On March 12, 1930, at 6.30 in the morning a 61-year-old man, much fitter than what his bearing might suggest, picked up his bamboo stave and began an epic walk.
Walking along or slightly behind him was a clutch of 78 people dressed in white coarse khadi clothes. They walked 12 miles a day and completed the 240-mile journey from Ahmedabad on April 6. The destination of their journey was a beach near a village called Dandi in Gujarat where the man with the bamboo stave symbolically picked up a fistful of salt-rich sand. He had, in fact, made salt in a spectacularly imaginative defiance of the colonial English rulers’ policy of heavily taxing saltmaking under the Salt Act.
When Mohandas Karamchand Gandhi (MKG)bent that April 6 morning and collected a handful of salt, the blood pressure of the British rulers went up soaring. There was something to that simple little act that was loaded with historic consequence. If Gandhi had done nothing else but just led that one ‘Salt March’ in his career, he would have gone down in history as a political campaigner of extraordinary imagination. Of course as we know, the Dandi Salt March was just one of the many enormous political campaigns that he created and led.
To see in salt the unmaking of the British empire was the quintessence of Gandhi’s political genius. With the benefit of hindsight the connections and the logic of his thinking are so obvious. Just as taxing salt was a sinisterly clever economic strategy of the world’s greatest colonial power, defying to pay that tax was an equally powerful political counter to it. Gandhi knew that salt was so intrinsic to the survival of every Indian that any movement around it would find instant resonance and passion. It did. The Dandi Salt March is regarded as one of the world’s great political protests which set in motion a process of corrosion that eventually upended the British raj.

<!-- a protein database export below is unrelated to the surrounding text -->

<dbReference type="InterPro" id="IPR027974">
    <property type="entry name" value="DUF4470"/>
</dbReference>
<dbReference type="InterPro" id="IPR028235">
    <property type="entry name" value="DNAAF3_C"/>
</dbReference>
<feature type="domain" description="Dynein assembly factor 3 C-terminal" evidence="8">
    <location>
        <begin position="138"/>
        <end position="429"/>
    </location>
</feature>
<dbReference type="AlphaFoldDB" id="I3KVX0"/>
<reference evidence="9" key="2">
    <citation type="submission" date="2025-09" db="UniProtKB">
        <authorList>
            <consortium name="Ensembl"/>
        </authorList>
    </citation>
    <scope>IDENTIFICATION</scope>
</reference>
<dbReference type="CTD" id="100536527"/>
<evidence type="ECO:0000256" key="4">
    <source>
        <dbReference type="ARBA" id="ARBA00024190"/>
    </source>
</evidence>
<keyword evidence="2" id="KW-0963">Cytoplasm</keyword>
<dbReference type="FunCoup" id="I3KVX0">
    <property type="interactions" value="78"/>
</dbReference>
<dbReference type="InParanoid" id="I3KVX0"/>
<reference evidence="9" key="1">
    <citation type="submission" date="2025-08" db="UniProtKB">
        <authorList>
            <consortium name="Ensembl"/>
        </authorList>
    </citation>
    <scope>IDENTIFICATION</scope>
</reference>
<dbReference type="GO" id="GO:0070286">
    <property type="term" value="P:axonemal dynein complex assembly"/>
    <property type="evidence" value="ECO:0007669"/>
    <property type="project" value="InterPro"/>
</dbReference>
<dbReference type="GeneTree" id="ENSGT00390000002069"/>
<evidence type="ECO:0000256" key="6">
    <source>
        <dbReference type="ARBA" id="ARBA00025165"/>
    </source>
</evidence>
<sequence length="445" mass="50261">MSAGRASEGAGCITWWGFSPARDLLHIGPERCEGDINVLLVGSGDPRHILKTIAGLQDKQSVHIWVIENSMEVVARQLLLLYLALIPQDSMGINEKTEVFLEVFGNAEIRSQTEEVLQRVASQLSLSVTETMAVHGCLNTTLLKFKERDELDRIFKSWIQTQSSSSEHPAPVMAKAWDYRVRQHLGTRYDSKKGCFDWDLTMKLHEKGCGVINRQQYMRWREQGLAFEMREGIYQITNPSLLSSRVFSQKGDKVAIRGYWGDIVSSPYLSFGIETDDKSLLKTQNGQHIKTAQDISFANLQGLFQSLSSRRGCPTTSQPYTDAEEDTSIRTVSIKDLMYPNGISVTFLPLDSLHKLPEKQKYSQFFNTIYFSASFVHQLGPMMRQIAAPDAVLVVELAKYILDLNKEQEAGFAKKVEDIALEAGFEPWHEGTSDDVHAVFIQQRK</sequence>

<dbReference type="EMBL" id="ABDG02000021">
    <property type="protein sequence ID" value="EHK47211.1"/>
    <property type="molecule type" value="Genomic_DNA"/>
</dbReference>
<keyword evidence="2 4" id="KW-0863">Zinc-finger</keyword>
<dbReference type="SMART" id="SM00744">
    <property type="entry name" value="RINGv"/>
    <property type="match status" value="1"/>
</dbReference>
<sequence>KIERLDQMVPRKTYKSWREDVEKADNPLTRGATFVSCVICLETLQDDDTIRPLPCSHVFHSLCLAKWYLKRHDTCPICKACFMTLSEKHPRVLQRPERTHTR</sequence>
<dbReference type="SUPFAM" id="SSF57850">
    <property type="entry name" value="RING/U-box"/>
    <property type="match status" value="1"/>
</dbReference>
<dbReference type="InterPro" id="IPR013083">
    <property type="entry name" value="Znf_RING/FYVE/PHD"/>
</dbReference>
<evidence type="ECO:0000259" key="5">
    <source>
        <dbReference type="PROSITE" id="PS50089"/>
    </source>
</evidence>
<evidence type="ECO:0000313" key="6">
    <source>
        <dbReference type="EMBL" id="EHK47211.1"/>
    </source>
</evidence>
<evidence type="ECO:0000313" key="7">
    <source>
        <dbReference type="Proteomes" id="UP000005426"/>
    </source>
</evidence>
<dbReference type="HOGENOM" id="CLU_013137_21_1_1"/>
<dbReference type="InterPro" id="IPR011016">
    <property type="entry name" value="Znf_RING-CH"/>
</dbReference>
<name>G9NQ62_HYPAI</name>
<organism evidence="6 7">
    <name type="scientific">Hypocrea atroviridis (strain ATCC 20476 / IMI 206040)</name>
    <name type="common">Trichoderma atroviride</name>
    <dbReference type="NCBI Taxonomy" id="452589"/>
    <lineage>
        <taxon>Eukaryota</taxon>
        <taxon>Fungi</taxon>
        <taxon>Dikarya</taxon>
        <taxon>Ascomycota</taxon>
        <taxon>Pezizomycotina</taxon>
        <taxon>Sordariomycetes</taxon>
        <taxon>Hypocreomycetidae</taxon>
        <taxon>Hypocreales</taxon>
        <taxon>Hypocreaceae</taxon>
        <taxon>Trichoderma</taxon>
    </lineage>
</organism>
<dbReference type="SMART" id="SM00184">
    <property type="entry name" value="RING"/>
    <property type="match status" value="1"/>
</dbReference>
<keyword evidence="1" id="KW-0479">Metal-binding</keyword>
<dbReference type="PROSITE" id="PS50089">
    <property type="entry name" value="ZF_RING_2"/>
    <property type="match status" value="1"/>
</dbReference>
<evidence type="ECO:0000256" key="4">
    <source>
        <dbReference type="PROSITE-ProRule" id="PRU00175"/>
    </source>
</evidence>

It would be excessive to call the Salt March as having caused the fall of the British empire because another 17 years passed before India gained her freedom. However, in so much as it concentrated the national mood against the British, the Salt March did play a decisive role. It was so much more than just symbolically making salt. It was about assertively dismantling the foundation of the colonial edifice. It could not get any more colonial than taxing salt, the most basic of human needs. As colonizers the British needed to do it and as the colonized India needed to reject it. It was interesting that for probably the world’s greatest empire and its most prized possession it came down to a chemical compound that can at once preserve and destroy.
As human history’s greatest ever admirer of sodium chloride (NaCl), I think it is salt that lifts the world a little above the level of farce (With apologies to the great Steven Weinberg who memorably said, “The effort to understand the universe is one of the very few things which lifts human life a little above the level of farce and gives it some of the grace of tragedy.”) Of course, I have the high blood pressure to show for this admiration. In my defense though, it is more congenital and debt-induced than salt-induced.
One of my many unfulfilled dreams has been to make a movie on just the Salt March, the kind that would dramatically examine what went on behind-the-scenes and in MKG’s mind before he embarked on it. It is so cinematic from every angle. White salt, white khadi, white colonial masters and dark times.